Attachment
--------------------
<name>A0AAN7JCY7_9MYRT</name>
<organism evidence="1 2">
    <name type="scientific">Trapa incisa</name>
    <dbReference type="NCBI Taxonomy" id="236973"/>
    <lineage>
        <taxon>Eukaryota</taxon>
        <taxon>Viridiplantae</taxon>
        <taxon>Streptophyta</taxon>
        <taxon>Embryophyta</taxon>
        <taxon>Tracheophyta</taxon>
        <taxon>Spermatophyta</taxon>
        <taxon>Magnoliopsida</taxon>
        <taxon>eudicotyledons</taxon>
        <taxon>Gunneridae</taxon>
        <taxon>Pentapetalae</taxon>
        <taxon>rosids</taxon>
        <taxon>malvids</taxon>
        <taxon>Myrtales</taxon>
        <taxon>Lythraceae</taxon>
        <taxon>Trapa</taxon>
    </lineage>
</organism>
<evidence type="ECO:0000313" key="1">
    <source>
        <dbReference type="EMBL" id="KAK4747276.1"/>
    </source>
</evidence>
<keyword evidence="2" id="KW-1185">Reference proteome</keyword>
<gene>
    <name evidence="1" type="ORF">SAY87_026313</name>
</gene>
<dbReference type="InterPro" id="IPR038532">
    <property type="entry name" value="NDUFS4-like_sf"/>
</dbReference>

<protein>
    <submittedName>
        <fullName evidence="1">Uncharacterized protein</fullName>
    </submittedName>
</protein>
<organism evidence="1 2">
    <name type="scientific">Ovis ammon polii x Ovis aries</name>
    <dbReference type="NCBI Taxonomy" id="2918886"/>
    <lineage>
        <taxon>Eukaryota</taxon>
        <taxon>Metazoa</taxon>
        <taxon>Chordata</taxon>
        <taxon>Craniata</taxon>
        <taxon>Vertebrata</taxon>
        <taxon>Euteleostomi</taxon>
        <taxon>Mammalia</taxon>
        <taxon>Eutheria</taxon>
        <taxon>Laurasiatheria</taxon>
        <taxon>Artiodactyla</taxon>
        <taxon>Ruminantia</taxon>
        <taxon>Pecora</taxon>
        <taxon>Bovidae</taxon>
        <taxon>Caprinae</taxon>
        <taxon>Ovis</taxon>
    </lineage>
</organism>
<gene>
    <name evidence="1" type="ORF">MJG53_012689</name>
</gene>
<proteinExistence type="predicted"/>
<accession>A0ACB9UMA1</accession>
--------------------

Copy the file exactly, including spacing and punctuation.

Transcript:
<name>A0AAN7JCY7_9MYRT</name>
<organism evidence="1 2">
    <name type="scientific">Trapa incisa</name>
    <dbReference type="NCBI Taxonomy" id="236973"/>
    <lineage>
        <taxon>Eukaryota</taxon>
        <taxon>Viridiplantae</taxon>
        <taxon>Streptophyta</taxon>
        <taxon>Embryophyta</taxon>
        <taxon>Tracheophyta</taxon>
        <taxon>Spermatophyta</taxon>
        <taxon>Magnoliopsida</taxon>
        <taxon>eudicotyledons</taxon>
        <taxon>Gunneridae</taxon>
        <taxon>Pentapetalae</taxon>
        <taxon>rosids</taxon>
        <taxon>malvids</taxon>
        <taxon>Myrtales</taxon>
        <taxon>Lythraceae</taxon>
        <taxon>Trapa</taxon>
    </lineage>
</organism>
<evidence type="ECO:0000313" key="1">
    <source>
        <dbReference type="EMBL" id="KAK4747276.1"/>
    </source>
</evidence>
<keyword evidence="2" id="KW-1185">Reference proteome</keyword>
<gene>
    <name evidence="1" type="ORF">SAY87_026313</name>
</gene>
<dbReference type="InterPro" id="IPR038532">
    <property type="entry name" value="NDUFS4-like_sf"/>
</dbReference>

<protein>
    <submittedName>
        <fullName evidence="1">Uncharacterized protein</fullName>
    </submittedName>
</protein>
<organism evidence="1 2">
    <name type="scientific">Ovis ammon polii x Ovis aries</name>
    <dbReference type="NCBI Taxonomy" id="2918886"/>
    <lineage>
        <taxon>Eukaryota</taxon>
        <taxon>Metazoa</taxon>
        <taxon>Chordata</taxon>
        <taxon>Craniata</taxon>
        <taxon>Vertebrata</taxon>
        <taxon>Euteleostomi</taxon>
        <taxon>Mammalia</taxon>
        <taxon>Eutheria</taxon>
        <taxon>Laurasiatheria</taxon>
        <taxon>Artiodactyla</taxon>
        <taxon>Ruminantia</taxon>
        <taxon>Pecora</taxon>
        <taxon>Bovidae</taxon>
        <taxon>Caprinae</taxon>
        <taxon>Ovis</taxon>
    </lineage>
</organism>
<gene>
    <name evidence="1" type="ORF">MJG53_012689</name>
</gene>
<proteinExistence type="predicted"/>
<accession>A0ACB9UMA1</accession>